The intellectual dichotomy between lifelong knowledge and near term skills is a canard, patently and demonstrably false, but the economic and social dilemma is very real. Our students arrive with manifestly different constraints and needs, and we must meet each of them where they are and respond accordingly. Put another way, one educational model and approach does not fit all.

I believe we must move beyond undergraduate degree completion as the sole, simplistic, and arbitrary metric of educational success. Degrees matter, but all education is valuable. It is neither a simple, linear process with a single terminus nor is it synonymous with an immediate continuation beyond secondary school. Degrees matter, but only insofar as they are talismans – social currency and indicators of our true objective, which is bettering the lives of our students.

CompactIf a student completes a single course and comes away with a deeper perspective on our world, we have added value to their life.  If another completes a certificate, gains a demonstrated competence, and achieves meaningful new employment, we have changed their economic circumstances for the better.  If we have informed and enlightened a community group, we have enriched our society, even if it were just a weekend seminar and discussion.

I believe we in academia must step back, and live up to our intellectual principals and ideals, remembering that no matter how high the academic ivory tower, its foundation and that of all public higher education, rest on a repeatedly renegotiated societal compact. The history of U.S. higher education is one of punctuated equilibria, with long periods of stability separated by brief interregna of extraordinary change, each coincident with shifting societal norms and expectations for broader access.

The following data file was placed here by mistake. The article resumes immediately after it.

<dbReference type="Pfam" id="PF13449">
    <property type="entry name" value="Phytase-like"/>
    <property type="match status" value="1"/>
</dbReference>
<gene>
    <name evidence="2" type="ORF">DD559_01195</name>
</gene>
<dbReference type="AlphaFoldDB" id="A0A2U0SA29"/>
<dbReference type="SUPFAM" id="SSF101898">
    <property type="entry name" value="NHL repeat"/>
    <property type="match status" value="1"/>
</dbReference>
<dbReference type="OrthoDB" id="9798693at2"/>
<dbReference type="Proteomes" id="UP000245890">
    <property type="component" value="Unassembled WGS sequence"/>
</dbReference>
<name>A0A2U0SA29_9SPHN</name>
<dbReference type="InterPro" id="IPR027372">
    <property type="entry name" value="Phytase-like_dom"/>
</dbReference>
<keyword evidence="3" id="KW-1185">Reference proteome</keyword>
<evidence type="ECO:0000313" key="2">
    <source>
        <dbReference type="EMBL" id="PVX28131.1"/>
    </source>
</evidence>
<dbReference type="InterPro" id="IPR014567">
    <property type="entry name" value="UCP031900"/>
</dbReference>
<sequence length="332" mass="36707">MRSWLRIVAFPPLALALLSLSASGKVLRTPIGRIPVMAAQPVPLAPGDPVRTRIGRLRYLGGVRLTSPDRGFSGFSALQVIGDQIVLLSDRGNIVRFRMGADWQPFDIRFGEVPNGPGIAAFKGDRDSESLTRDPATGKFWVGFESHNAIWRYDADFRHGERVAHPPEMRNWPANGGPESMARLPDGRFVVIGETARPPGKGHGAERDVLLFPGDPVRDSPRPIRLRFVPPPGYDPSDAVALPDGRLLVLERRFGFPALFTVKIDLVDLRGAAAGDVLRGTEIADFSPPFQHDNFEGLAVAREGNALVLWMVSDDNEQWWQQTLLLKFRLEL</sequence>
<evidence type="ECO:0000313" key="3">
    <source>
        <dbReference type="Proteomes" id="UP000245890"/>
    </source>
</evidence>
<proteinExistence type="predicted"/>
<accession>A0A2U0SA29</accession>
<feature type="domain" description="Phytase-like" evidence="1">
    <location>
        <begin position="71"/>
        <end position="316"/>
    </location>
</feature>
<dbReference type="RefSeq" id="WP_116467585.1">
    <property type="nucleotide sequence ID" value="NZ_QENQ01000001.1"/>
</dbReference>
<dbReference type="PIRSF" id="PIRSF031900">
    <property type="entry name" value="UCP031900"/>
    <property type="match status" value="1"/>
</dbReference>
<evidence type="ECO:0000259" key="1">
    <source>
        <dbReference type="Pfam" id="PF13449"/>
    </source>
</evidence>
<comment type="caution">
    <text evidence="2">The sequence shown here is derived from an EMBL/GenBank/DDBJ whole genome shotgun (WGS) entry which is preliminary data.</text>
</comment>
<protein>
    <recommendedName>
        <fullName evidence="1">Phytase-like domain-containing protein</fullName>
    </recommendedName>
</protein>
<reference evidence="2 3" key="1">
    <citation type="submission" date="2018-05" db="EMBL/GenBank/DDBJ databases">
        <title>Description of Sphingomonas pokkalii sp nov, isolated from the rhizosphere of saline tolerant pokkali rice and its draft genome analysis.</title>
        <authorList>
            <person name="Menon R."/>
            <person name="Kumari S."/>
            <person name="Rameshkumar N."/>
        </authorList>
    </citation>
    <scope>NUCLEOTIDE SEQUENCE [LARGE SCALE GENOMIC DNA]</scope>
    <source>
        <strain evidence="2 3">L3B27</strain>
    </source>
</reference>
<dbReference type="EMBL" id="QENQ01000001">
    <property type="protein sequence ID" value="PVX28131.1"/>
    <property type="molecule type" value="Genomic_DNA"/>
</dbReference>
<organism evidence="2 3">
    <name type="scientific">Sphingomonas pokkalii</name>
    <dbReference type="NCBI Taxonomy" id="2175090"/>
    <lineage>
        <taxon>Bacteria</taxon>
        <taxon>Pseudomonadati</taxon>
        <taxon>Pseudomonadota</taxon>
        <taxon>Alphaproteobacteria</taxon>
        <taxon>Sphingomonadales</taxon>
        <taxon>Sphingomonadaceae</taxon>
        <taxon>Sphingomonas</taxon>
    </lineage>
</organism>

We must be more flexible in responding to the heterogeneity of student expectations and needs, while concurrently disintermediating knowledge delivery, certification of completion, and socialization across time and space. (See Pinball, War Games, and Universities.) I believe this means offering a smorgasbord of educational delivery modalities, content packages, and success models, each tailored to differing needs and constraints:

  • Traditional degrees. The traditional undergraduate degree is the sine qua non of higher education, tested and proven, but adapting and adaptable to a rapidly changing world, preparing students for careers that do not yet exist, and educating them as critical thinkers and thoughtful communicators steeped in knowledge and wisdom.
  • Stackable certificates. Not all students learn the same way, nor do they have similar motivations and objectives. Certificates, both credit and non-credit, organize a coherent body of knowledge with a demonstrable applicability and outcome, ranging from perspective on one of the liberal arts to concrete technical skills. If organized wisely, a combination of credit-bearing certificates can lead to a degree, though the certificates need not be completed sequentially, and they may be delivered either online or via traditional classroom modalities.